Something strange is happening — there is a great silence on earth today, a great silence and stillness. The whole earth keeps silence because the King is asleep. The earth trembled and is still because God has fallen asleep in the flesh and he has raised up all who have slept ever since the world began. God has died in the flesh and Hell trembles with fear. He has gone to search for our first parent, as for a lost sheep. Greatly desiring to visit those who live in darkness and in the shadow of death, he has gone to free from sorrow the captives Adam and Eve, He who is both God and the Son of Eve. The Lord approached them bearing the Cross, the weapon that had won him the victory. At the sight of him Adam, the first man he had created, struck his breast in terror and cried out to everyone, ‘My Lord be with you all.’ Christ answered him: ‘And with your spirit.’ He took him by the hand and raised him up, saying: ‘Awake, O sleeper, and rise from the dead, and Christ will give you light.’

I am your God, who for your sake have become your son. Out of love for you and your descendants I now by my own authority command all who are held in bondage to come forth, all who are in darkness to be enlightened, all who are sleeping to arise. I order you, O sleeper, to awake. I did not create you to be held a prisoner in Hell. Rise from the dead, for I am the life of the dead. Rise up, work of my hands, you who were created in my image. Rise, let us leave this place, for you are in me and I in you; together we form one person and cannot be separated.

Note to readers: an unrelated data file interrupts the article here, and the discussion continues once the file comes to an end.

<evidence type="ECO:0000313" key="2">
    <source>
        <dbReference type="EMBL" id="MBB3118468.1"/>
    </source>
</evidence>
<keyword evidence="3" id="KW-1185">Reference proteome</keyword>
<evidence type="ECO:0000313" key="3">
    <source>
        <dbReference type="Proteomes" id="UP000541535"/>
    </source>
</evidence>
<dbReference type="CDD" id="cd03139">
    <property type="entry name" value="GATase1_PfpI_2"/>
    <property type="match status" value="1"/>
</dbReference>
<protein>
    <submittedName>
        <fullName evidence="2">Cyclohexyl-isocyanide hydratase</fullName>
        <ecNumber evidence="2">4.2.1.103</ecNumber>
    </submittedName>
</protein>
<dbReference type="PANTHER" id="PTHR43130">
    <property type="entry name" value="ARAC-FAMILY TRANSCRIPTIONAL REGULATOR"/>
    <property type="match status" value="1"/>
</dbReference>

For your sake I, your God, became your son; I, the Lord, took the form of a slave; I, whose home is above the heavens, descended to the earth and beneath the earth. For your sake, for the sake of man, I became like a man without help, free among the dead. For the sake of you, who left a garden, I was betrayed to the Jews in a garden, and I was crucified in a garden.

See on my face the spittle I received in order to restore to you the life I once breathed into you. See there the marks of the blows I received in order to refashion your warped nature in my image. On my back see the marks of the scourging I endured to remove the burden of sin that weighs upon your back. See my hands, nailed firmly to a tree, for you who once wickedly stretched out your hand to a tree.

I slept on the Cross and a sword pierced my side for you who slept in Paradise and brought forth Eve from your side. My side has healed the pain in yours. My sleep will rouse you from your sleep in Hell. The sword that pierced Me has sheathed the sword that was turned against you.